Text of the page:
Athletes spend their entire lives training, hoping that one day they’ll be good enough to qualify for the Olympics. And if they become a country favourite, they might gain the attention of sponsors. The batch of athletes competing at Rio 2016 are no different; they just want to be the best they can be at their sport. Once an athlete reaches the podium, they want to celebrate and thank their sponsors for helping to get them there. Unfortunately, social media can be a tricky thing to navigate as an Olympic athlete, and even something as simple as a tweet to thank their sponsors can be a violation of Olympic rules. Specifically a violation of Rule 40.
What is Rule 40?
This rule focuses on advertising around the Olympics. According to Yahoo “Rule 40 is a by-law in the official Olympic Charter,” and it states that “No competitor, coach, trainer or official who participates in the Olympic Games may allow his person, name, picture or sports performances to be used for advertising purposes during the Olympic Games without the express consent of the IOC board.” Official Olympic sponsors such as Coca-Cola and NBC are allowed to promote themselves using athletes they sponsor and games related hashtags, but unofficial sponsors can not. Rule 40 has a blackout period, lasting from nine days prior to the opening ceremonies to three days after the closing day.
— emma coburn (@emmajcoburn) July 26, 2016
How is Rio 2016 different?
Fortunately, the IOC gave a bit more flexibility to the rule back in February 2015. For Rio 2016, athletes and brands are now allowed to promote and support each other as long as advertisements are not overly connected to the Olympics. They are allowed to mention each other, but may not use hashtags that directly reference the Olympics (ex: #Olympic, #games, #Gold).
The list of words that cannot be used by unofficial sponsors is extensive. Everything from 2016, to Games or even Performance, are all included in the list of words shared by BBC that can get sponsors into trouble if used on social media during the blackout period of the games. Sponsors are not even permitted to retweet an athlete or any other tweets that support an athlete they sponsor for the duration of the blackout. So if you see any cryptic messages from athletes or sponsors on social media over the next couple of weeks, then it is most likely related to the Olympics and #Rule40.
— Jade Lally (@JadeLallyT69) July 27, 2016
How have brands been using influencer marketing during Rio 2016?
For previous games, Rule 40 gave official sponsors a huge advantage, but now with the adjustment to the rule, marketers everywhere are curious to see if unofficial sponsors will be able to close the gap and be just as successful with their marketing near the Olympic Games. Specifically, influencer marketing is an area where brands may decide to extend some of their marketing efforts. According to Adweek, Osielle is a brand considering taking advantage of their 400 brand ambassadors to promote and support their athletes competing at the games. Brand ambassadors are allowed to post about the Olympics on social media during the blackout.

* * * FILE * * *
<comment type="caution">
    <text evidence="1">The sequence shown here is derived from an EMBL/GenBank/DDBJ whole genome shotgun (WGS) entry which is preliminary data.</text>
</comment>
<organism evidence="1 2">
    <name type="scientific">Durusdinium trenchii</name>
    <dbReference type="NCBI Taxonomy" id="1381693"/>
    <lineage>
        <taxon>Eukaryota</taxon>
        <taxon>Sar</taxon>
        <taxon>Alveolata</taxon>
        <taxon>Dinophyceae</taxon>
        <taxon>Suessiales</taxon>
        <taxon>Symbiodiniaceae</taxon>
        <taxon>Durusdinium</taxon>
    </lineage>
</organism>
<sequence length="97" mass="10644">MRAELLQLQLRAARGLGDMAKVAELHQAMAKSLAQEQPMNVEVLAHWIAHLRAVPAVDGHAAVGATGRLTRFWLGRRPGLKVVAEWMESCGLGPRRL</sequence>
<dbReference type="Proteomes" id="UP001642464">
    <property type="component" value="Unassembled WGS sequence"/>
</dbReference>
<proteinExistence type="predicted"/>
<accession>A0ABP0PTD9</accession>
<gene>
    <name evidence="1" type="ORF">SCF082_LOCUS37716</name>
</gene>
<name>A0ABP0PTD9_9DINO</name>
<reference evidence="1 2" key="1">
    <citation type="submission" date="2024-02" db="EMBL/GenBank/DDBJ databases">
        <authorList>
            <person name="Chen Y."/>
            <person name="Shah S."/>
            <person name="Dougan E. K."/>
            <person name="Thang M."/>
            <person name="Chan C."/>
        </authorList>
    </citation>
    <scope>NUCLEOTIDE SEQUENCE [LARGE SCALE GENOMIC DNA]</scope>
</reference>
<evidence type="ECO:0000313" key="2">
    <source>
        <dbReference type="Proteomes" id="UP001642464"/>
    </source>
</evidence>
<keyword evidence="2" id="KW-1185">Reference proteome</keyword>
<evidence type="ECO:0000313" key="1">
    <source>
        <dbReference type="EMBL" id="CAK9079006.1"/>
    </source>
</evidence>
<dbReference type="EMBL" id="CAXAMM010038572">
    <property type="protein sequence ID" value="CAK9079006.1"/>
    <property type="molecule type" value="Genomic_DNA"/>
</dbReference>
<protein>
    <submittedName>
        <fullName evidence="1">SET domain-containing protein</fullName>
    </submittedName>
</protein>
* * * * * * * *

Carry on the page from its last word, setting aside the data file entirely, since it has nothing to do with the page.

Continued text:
Coca-Cola is an official Olympic sponsor who has already begun their influencer marketing campaign related to the games. They engaged social media influencers as well as bloggers for their #ThatsGold campaign. Coca-Cola knows that millennials want to feel like they are a part of the action and not just spectators. The campaign began 2 months ago with 4 social media superstars running in the Torch Relay to promote the Olympic Games and Coca-Cola. The influencers created content that they shared on their social channels to engage their followers.
today was completely surreal!! a milestone in a young ones life. to run with the Olympic flame in the official torch relay, day of the opening ceremony ???????? an absolutely breathtaking honor – thank you @cocacola & to anyone & everyone who helped make this possible – my life has changed, this will stay with me forever! I love Brazil ???????? lets go team AUS ???????? #thatsgold @rio2016 ????❤️???????? xox
The #ThatsGold campaign continues throughout the games and includes a teen-focused Coca-Cola Olympic Station. Bloggers and social media stars will be present at the station in Rio creating real-time content on what gold means to them. Cody and Alli Simpson, Allie Marie Evans, and Jake Boys will all be promoting their content on social media and encouraging their followers to share what gold means to them using #ThatsGold.
Any marketer who is currently involved in influencer marketing would be quick to tell you that it is an excellent way for brands to promote themselves without directly speaking to their consumers. Influencers have such high engagement with their audience, and people trust them. This is most likely why you’ll see so many brands adding influencer marketing to their marketing mix. It is also a great opportunity for brands who are not official sponsors of the Olympics to still be involved with their athletes and have their message heard without breaking Rule 40.
How NBC Engaged Influencers for Rio